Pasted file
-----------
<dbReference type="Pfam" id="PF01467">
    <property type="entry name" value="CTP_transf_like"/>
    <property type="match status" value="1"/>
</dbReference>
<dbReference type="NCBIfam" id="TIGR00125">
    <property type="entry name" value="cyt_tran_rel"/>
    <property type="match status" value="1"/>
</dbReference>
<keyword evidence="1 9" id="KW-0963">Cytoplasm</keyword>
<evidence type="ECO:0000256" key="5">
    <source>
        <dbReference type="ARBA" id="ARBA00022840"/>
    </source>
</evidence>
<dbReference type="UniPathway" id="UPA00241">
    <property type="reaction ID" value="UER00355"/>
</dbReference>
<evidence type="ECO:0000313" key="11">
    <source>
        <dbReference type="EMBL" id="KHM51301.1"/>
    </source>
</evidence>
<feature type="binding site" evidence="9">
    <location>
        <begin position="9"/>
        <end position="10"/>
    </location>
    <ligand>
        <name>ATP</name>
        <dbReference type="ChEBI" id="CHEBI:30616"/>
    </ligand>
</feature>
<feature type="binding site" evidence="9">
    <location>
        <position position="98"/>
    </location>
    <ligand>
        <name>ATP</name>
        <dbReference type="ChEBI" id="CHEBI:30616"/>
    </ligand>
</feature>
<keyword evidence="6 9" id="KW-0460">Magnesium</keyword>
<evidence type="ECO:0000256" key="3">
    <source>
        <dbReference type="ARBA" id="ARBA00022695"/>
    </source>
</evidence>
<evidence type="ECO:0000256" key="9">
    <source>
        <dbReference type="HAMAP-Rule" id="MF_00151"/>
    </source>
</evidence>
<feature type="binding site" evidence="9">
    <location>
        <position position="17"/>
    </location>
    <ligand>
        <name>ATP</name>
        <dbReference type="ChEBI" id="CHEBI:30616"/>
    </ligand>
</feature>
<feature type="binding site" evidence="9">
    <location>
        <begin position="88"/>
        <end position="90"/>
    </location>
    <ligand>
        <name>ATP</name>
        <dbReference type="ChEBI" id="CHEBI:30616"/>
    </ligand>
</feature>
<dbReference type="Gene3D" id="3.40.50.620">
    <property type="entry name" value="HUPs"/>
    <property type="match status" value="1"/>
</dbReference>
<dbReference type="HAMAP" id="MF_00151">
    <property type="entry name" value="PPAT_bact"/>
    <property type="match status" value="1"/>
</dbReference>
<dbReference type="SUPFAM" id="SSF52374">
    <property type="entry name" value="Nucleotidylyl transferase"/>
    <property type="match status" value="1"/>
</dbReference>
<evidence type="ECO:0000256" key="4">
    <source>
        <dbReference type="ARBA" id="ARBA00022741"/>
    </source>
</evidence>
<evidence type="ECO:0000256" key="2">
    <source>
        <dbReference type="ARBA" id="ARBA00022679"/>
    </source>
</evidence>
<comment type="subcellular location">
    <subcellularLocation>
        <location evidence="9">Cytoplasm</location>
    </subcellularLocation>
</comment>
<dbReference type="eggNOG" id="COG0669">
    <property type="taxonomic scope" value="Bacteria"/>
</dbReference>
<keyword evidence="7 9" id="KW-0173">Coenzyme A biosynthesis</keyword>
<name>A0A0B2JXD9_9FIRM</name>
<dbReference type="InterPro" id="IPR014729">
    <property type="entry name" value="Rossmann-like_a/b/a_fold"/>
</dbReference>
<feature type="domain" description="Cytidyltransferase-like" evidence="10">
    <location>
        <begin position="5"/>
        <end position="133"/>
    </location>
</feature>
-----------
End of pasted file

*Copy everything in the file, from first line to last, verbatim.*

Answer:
<dbReference type="Pfam" id="PF01467">
    <property type="entry name" value="CTP_transf_like"/>
    <property type="match status" value="1"/>
</dbReference>
<dbReference type="NCBIfam" id="TIGR00125">
    <property type="entry name" value="cyt_tran_rel"/>
    <property type="match status" value="1"/>
</dbReference>
<keyword evidence="1 9" id="KW-0963">Cytoplasm</keyword>
<evidence type="ECO:0000256" key="5">
    <source>
        <dbReference type="ARBA" id="ARBA00022840"/>
    </source>
</evidence>
<dbReference type="UniPathway" id="UPA00241">
    <property type="reaction ID" value="UER00355"/>
</dbReference>
<evidence type="ECO:0000313" key="11">
    <source>
        <dbReference type="EMBL" id="KHM51301.1"/>
    </source>
</evidence>
<feature type="binding site" evidence="9">
    <location>
        <begin position="9"/>
        <end position="10"/>
    </location>
    <ligand>
        <name>ATP</name>
        <dbReference type="ChEBI" id="CHEBI:30616"/>
    </ligand>
</feature>
<feature type="binding site" evidence="9">
    <location>
        <position position="98"/>
    </location>
    <ligand>
        <name>ATP</name>
        <dbReference type="ChEBI" id="CHEBI:30616"/>
    </ligand>
</feature>
<keyword evidence="6 9" id="KW-0460">Magnesium</keyword>
<evidence type="ECO:0000256" key="3">
    <source>
        <dbReference type="ARBA" id="ARBA00022695"/>
    </source>
</evidence>
<evidence type="ECO:0000256" key="9">
    <source>
        <dbReference type="HAMAP-Rule" id="MF_00151"/>
    </source>
</evidence>
<feature type="binding site" evidence="9">
    <location>
        <position position="17"/>
    </location>
    <ligand>
        <name>ATP</name>
        <dbReference type="ChEBI" id="CHEBI:30616"/>
    </ligand>
</feature>
<feature type="binding site" evidence="9">
    <location>
        <begin position="88"/>
        <end position="90"/>
    </location>
    <ligand>
        <name>ATP</name>
        <dbReference type="ChEBI" id="CHEBI:30616"/>
    </ligand>
</feature>
<dbReference type="Gene3D" id="3.40.50.620">
    <property type="entry name" value="HUPs"/>
    <property type="match status" value="1"/>
</dbReference>
<dbReference type="HAMAP" id="MF_00151">
    <property type="entry name" value="PPAT_bact"/>
    <property type="match status" value="1"/>
</dbReference>
<dbReference type="SUPFAM" id="SSF52374">
    <property type="entry name" value="Nucleotidylyl transferase"/>
    <property type="match status" value="1"/>
</dbReference>
<evidence type="ECO:0000256" key="4">
    <source>
        <dbReference type="ARBA" id="ARBA00022741"/>
    </source>
</evidence>
<evidence type="ECO:0000256" key="2">
    <source>
        <dbReference type="ARBA" id="ARBA00022679"/>
    </source>
</evidence>
<comment type="subcellular location">
    <subcellularLocation>
        <location evidence="9">Cytoplasm</location>
    </subcellularLocation>
</comment>
<dbReference type="eggNOG" id="COG0669">
    <property type="taxonomic scope" value="Bacteria"/>
</dbReference>
<keyword evidence="7 9" id="KW-0173">Coenzyme A biosynthesis</keyword>
<name>A0A0B2JXD9_9FIRM</name>
<dbReference type="InterPro" id="IPR014729">
    <property type="entry name" value="Rossmann-like_a/b/a_fold"/>
</dbReference>
<feature type="domain" description="Cytidyltransferase-like" evidence="10">
    <location>
        <begin position="5"/>
        <end position="133"/>
    </location>
</feature>